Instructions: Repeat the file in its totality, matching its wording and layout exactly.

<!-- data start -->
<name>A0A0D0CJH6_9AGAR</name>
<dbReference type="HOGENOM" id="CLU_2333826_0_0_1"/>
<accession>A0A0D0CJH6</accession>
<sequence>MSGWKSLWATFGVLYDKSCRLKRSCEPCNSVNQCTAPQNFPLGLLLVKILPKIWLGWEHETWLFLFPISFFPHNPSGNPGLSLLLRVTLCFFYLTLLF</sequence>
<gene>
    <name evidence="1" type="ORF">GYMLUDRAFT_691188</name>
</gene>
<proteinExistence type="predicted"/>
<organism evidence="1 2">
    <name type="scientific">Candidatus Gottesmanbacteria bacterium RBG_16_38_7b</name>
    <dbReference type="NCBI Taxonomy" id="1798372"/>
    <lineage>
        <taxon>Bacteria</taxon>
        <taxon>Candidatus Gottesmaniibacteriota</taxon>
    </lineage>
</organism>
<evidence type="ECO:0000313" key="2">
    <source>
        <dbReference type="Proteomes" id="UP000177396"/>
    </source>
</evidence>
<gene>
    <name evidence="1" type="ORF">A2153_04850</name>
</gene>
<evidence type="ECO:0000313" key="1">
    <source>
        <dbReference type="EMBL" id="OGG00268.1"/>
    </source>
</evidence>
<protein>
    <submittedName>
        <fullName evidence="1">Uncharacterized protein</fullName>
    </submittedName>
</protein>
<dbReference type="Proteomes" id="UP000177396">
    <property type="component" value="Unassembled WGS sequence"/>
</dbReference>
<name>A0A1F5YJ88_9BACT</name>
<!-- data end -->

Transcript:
<name>A0A0D0CJH6_9AGAR</name>
<dbReference type="HOGENOM" id="CLU_2333826_0_0_1"/>
<accession>A0A0D0CJH6</accession>
<sequence>MSGWKSLWATFGVLYDKSCRLKRSCEPCNSVNQCTAPQNFPLGLLLVKILPKIWLGWEHETWLFLFPISFFPHNPSGNPGLSLLLRVTLCFFYLTLLF</sequence>
<gene>
    <name evidence="1" type="ORF">GYMLUDRAFT_691188</name>
</gene>
<proteinExistence type="predicted"/>
<organism evidence="1 2">
    <name type="scientific">Candidatus Gottesmanbacteria bacterium RBG_16_38_7b</name>
    <dbReference type="NCBI Taxonomy" id="1798372"/>
    <lineage>
        <taxon>Bacteria</taxon>
        <taxon>Candidatus Gottesmaniibacteriota</taxon>
    </lineage>
</organism>
<evidence type="ECO:0000313" key="2">
    <source>
        <dbReference type="Proteomes" id="UP000177396"/>
    </source>
</evidence>
<gene>
    <name evidence="1" type="ORF">A2153_04850</name>
</gene>
<evidence type="ECO:0000313" key="1">
    <source>
        <dbReference type="EMBL" id="OGG00268.1"/>
    </source>
</evidence>
<protein>
    <submittedName>
        <fullName evidence="1">Uncharacterized protein</fullName>
    </submittedName>
</protein>
<dbReference type="Proteomes" id="UP000177396">
    <property type="component" value="Unassembled WGS sequence"/>
</dbReference>
<name>A0A1F5YJ88_9BACT</name>